FILE – In this April 21, 2010 photo provided by the U.S. Coast Guard, fire boat response crews spray water on the burning remnants of BP’s Deepwater Horizon offshore oil rig. The gargantuan legal bill for the 2010 catastrophic oil spill in the Gulf of Mexico is coming due for BP as a federal trial opens Monday, Feb. 27, 2012 to determine the company’s liability for the blowout of its Macondo well. On the cusp of trial, phalanxes of lawyers, company officials and state officials spent the final hours in high-stakes settlement talks that law experts believed could still yield a deal right before the courtroom doors open Monday morning. (AP Photo/US Coast Guard, File)
NEW ORLEANS (AP) — A judge has delayed the federal trial over the nation’s worst offshore oil disaster by a week, saying Sunday that BP PLC was making some progress in settlement talks with a committee overseeing scores of lawsuits, according to people close to the case.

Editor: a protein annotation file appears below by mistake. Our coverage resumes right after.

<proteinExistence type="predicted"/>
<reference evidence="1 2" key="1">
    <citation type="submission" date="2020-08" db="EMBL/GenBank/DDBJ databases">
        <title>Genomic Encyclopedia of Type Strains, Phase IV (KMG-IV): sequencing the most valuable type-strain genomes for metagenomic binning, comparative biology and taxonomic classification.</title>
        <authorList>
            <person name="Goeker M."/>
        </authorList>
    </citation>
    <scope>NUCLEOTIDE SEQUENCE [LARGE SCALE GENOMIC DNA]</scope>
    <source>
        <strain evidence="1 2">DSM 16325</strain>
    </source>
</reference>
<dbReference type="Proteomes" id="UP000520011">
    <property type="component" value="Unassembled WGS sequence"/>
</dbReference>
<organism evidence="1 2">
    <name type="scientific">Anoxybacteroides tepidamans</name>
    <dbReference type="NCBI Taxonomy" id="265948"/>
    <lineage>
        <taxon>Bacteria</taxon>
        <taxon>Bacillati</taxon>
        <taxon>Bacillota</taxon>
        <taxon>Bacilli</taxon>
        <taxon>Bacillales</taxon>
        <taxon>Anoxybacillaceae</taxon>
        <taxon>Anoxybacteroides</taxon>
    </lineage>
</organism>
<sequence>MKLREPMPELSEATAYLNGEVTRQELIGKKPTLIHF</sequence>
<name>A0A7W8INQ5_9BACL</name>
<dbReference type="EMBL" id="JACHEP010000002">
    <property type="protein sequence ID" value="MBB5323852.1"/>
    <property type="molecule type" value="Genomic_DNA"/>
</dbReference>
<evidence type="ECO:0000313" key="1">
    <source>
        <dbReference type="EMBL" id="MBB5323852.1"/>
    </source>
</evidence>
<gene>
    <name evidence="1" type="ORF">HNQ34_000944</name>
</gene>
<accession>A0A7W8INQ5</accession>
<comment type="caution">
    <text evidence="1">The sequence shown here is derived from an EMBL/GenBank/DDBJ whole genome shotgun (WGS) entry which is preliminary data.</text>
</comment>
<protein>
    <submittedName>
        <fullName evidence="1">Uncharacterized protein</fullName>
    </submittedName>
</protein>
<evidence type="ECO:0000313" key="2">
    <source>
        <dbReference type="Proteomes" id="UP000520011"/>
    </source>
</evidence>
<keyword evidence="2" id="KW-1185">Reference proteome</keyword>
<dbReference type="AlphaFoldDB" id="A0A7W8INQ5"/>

Two people close to the case told The Associated Press that the decision was made Sunday during a conference call between parties in the Gulf of Mexico oil spill case and U.S. District Judge Carl Barbier. They spoke on condition of anonymity because they were not authorized to discuss the call.
They said the judge told those on the call that BP and the Plaintiffs’ Steering Committee were “making some progress” in their settlement talks. The steering committee is overseeing lawsuits filed by individuals and businesses following the explosion on the Deepwater Horizon rig on April 20, 2010, in the Gulf. The blast killed 11 workers and led to 206 million gallons of oil spewing from the blown-out well, soiling miles of coastline.
However, the judge did not mention the Login to read more